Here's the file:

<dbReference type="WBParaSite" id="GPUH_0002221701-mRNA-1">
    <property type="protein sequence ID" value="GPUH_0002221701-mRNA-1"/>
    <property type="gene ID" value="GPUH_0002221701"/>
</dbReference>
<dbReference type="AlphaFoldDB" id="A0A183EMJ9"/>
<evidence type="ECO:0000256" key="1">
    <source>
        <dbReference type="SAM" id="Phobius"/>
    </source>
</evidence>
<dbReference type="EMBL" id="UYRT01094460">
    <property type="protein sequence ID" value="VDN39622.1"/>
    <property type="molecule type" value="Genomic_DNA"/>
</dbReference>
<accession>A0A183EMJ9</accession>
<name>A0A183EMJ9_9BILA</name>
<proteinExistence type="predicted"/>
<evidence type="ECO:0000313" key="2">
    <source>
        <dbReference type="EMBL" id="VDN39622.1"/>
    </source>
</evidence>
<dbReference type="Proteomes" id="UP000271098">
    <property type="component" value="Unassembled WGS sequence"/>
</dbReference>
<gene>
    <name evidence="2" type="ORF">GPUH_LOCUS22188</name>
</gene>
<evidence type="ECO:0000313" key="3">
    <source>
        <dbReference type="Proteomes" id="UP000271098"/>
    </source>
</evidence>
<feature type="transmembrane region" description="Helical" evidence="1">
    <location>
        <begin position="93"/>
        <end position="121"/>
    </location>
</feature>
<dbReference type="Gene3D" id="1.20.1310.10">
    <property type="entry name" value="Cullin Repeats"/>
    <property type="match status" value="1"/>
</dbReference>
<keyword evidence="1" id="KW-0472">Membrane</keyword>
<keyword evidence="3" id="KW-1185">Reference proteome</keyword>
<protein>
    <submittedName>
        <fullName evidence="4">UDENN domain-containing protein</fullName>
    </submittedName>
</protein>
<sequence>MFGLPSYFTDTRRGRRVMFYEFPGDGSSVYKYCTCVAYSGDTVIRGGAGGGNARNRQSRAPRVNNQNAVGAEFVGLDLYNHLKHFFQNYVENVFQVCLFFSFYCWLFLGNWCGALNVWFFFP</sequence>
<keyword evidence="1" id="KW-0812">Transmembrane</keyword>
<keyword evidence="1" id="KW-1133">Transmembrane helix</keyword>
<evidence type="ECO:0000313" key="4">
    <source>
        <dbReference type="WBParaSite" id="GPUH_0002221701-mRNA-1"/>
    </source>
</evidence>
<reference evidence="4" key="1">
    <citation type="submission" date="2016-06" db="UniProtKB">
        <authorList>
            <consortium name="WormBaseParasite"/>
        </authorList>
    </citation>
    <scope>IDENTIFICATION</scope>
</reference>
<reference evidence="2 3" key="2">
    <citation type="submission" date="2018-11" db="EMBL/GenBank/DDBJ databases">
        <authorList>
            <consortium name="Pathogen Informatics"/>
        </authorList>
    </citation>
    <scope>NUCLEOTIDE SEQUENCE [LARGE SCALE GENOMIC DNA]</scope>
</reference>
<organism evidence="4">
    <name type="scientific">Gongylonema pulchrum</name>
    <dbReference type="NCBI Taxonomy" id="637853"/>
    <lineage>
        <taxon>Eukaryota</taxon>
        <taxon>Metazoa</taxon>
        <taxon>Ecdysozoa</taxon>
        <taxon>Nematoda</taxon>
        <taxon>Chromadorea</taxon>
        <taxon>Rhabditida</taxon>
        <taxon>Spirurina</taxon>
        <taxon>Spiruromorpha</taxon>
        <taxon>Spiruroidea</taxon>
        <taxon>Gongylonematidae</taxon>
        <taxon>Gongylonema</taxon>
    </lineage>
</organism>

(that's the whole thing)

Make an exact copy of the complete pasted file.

<dbReference type="WBParaSite" id="GPUH_0002221701-mRNA-1">
    <property type="protein sequence ID" value="GPUH_0002221701-mRNA-1"/>
    <property type="gene ID" value="GPUH_0002221701"/>
</dbReference>
<dbReference type="AlphaFoldDB" id="A0A183EMJ9"/>
<evidence type="ECO:0000256" key="1">
    <source>
        <dbReference type="SAM" id="Phobius"/>
    </source>
</evidence>
<dbReference type="EMBL" id="UYRT01094460">
    <property type="protein sequence ID" value="VDN39622.1"/>
    <property type="molecule type" value="Genomic_DNA"/>
</dbReference>
<accession>A0A183EMJ9</accession>
<name>A0A183EMJ9_9BILA</name>
<proteinExistence type="predicted"/>
<evidence type="ECO:0000313" key="2">
    <source>
        <dbReference type="EMBL" id="VDN39622.1"/>
    </source>
</evidence>
<dbReference type="Proteomes" id="UP000271098">
    <property type="component" value="Unassembled WGS sequence"/>
</dbReference>
<gene>
    <name evidence="2" type="ORF">GPUH_LOCUS22188</name>
</gene>
<evidence type="ECO:0000313" key="3">
    <source>
        <dbReference type="Proteomes" id="UP000271098"/>
    </source>
</evidence>
<feature type="transmembrane region" description="Helical" evidence="1">
    <location>
        <begin position="93"/>
        <end position="121"/>
    </location>
</feature>
<dbReference type="Gene3D" id="1.20.1310.10">
    <property type="entry name" value="Cullin Repeats"/>
    <property type="match status" value="1"/>
</dbReference>
<keyword evidence="1" id="KW-0472">Membrane</keyword>
<keyword evidence="3" id="KW-1185">Reference proteome</keyword>
<protein>
    <submittedName>
        <fullName evidence="4">UDENN domain-containing protein</fullName>
    </submittedName>
</protein>
<sequence>MFGLPSYFTDTRRGRRVMFYEFPGDGSSVYKYCTCVAYSGDTVIRGGAGGGNARNRQSRAPRVNNQNAVGAEFVGLDLYNHLKHFFQNYVENVFQVCLFFSFYCWLFLGNWCGALNVWFFFP</sequence>
<keyword evidence="1" id="KW-0812">Transmembrane</keyword>
<keyword evidence="1" id="KW-1133">Transmembrane helix</keyword>
<evidence type="ECO:0000313" key="4">
    <source>
        <dbReference type="WBParaSite" id="GPUH_0002221701-mRNA-1"/>
    </source>
</evidence>
<reference evidence="4" key="1">
    <citation type="submission" date="2016-06" db="UniProtKB">
        <authorList>
            <consortium name="WormBaseParasite"/>
        </authorList>
    </citation>
    <scope>IDENTIFICATION</scope>
</reference>
<reference evidence="2 3" key="2">
    <citation type="submission" date="2018-11" db="EMBL/GenBank/DDBJ databases">
        <authorList>
            <consortium name="Pathogen Informatics"/>
        </authorList>
    </citation>
    <scope>NUCLEOTIDE SEQUENCE [LARGE SCALE GENOMIC DNA]</scope>
</reference>
<organism evidence="4">
    <name type="scientific">Gongylonema pulchrum</name>
    <dbReference type="NCBI Taxonomy" id="637853"/>
    <lineage>
        <taxon>Eukaryota</taxon>
        <taxon>Metazoa</taxon>
        <taxon>Ecdysozoa</taxon>
        <taxon>Nematoda</taxon>
        <taxon>Chromadorea</taxon>
        <taxon>Rhabditida</taxon>
        <taxon>Spirurina</taxon>
        <taxon>Spiruromorpha</taxon>
        <taxon>Spiruroidea</taxon>
        <taxon>Gongylonematidae</taxon>
        <taxon>Gongylonema</taxon>
    </lineage>
</organism>